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Wall Street Analysts Dismiss Trump Social Media Order as ‘Noise’

A Twitter election interference tweet by U.S. President Donald Trump is displayed on a smartphone in an arranged photograph taken in Arlington, Virginia, U.S., on Wednesday, May 26, 2020. President Donald Trump threatened to regulate or shutter social media companies -- a warning apparently aimed at Twitter Inc. after it began fact-checking his tweets.

Equity analysts see President Trump’s threatened social media executive order as little more than bluster, with limited economic impact on the companies he’s targeting, such as Twitter Inc. and Facebook Inc.

Equity analysts see President Trump’s order represents “more noise on social media regulation,” Baird analysts led by Colin Sebastian wrote in a note. They don’t see “any material impact” on Facebook or Twitter revenues, as a dispute over content moderation probably won’t influence users, and as advertisers are likely to “follow traffic and eyeballs.” Sebastian added that “any significant pullback in shares would likely be good buying opportunities.”
Facebook, Twitter have beaten the broader market in the past year

Twitter shares pared a loss of as much as 5.3%, the most since May 13, in Thursday trading. Facebook shares climbed as much as 0.7%. Earlier, Facebook Chief Executive Officer Mark Zuckerberg told CNBC that social networks shouldn’t fact-check politicians.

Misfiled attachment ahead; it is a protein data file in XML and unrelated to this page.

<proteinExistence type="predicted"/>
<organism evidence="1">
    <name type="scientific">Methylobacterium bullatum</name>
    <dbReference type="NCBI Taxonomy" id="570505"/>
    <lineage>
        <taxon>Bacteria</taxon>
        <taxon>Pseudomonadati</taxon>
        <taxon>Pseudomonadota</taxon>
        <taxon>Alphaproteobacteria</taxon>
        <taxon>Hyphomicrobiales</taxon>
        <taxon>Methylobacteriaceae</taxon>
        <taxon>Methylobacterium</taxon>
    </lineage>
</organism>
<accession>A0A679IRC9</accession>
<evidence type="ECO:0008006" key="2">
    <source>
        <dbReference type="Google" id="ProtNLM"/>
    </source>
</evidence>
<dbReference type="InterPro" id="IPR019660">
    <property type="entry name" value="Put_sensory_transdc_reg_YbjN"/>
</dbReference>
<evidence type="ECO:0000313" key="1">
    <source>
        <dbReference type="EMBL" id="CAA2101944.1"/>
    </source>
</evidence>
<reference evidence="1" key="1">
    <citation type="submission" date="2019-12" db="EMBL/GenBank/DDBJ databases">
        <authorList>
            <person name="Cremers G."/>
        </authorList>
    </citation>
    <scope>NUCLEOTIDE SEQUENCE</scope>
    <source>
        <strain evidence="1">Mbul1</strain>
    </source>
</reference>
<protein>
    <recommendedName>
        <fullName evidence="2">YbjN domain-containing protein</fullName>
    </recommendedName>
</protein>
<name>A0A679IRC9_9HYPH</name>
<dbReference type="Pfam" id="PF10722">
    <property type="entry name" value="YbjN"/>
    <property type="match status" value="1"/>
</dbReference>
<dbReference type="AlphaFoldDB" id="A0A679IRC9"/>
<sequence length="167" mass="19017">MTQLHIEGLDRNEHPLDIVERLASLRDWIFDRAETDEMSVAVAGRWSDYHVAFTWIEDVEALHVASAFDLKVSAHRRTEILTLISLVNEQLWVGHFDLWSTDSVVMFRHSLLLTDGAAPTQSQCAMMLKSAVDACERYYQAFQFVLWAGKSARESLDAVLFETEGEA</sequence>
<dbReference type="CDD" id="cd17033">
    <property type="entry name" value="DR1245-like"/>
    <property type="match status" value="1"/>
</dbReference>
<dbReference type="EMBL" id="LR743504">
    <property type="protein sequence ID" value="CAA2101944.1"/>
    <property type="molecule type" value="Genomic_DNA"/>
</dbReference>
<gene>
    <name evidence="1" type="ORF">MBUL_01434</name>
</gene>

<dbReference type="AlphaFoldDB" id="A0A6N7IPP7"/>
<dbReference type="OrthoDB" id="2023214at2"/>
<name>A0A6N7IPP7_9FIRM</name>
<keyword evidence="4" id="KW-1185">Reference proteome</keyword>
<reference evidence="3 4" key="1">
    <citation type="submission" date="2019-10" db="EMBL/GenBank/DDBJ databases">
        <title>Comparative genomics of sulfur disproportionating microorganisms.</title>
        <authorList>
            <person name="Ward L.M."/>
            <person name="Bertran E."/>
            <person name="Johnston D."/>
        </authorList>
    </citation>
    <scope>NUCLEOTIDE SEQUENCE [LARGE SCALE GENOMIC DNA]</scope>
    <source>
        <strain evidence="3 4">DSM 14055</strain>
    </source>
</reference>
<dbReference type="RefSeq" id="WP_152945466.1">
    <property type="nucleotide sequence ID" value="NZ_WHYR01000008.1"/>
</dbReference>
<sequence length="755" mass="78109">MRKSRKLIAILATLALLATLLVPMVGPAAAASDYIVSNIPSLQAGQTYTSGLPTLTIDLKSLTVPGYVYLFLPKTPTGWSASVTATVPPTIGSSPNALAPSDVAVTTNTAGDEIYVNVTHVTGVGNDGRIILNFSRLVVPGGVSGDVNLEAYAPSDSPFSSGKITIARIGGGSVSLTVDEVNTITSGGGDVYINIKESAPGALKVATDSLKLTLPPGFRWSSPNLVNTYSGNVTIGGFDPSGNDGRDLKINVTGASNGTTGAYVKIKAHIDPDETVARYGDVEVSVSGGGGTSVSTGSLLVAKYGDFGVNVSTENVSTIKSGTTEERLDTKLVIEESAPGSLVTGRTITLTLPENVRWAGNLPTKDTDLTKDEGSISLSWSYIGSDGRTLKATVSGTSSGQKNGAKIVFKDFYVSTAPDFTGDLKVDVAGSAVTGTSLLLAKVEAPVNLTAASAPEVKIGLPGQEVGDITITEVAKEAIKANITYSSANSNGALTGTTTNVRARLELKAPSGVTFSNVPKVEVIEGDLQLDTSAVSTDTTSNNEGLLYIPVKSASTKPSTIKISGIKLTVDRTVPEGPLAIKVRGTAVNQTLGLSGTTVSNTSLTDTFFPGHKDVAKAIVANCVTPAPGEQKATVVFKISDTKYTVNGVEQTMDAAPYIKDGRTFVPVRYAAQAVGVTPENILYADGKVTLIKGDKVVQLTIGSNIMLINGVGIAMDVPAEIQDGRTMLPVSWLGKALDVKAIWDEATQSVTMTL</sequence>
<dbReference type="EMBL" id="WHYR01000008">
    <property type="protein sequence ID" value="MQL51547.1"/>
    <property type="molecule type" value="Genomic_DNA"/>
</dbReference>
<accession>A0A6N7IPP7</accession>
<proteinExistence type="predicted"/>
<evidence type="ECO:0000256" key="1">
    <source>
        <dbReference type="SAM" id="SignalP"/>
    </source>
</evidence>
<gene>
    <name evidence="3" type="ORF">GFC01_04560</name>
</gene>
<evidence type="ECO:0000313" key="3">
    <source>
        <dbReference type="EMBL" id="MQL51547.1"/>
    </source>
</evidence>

Trump’s moves are likely “more bark than bite,” Height Capital Markets analysts Chase White and Clayton Allen wrote in a note, citing news reports suggesting the order will address Section 230 of the Communications Decency Act, the liability shield that protects Internet platforms from whatever content is posted on their sites. They see the Federal Communications Commission as having limited control over social media companies, which aren’t directly regulated like utilities or broadcasters.

Read more: Trump Threatens to Shut Social Media After Twitter Spat

“There will be zero financial impact from [Trump’s] temper tantrum,” Wedbush analyst Michael Pachter said via email. “While it is definitely the FCC’s responsibility to execute the laws subject to its interpretation of them, it is hard to see how the FCC is responsible for following the president’s interpretation from an executive order.”

The timing of the executive order is unclear; earlier the White House said it was still in the works. On Thursday morning, Trump used Twitter to say “This will be a Big Day for Social Media and FAIRNESS!” and to discuss technology companies and the November election.

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Otsile Nkadimeng - photo by Thom Pierce

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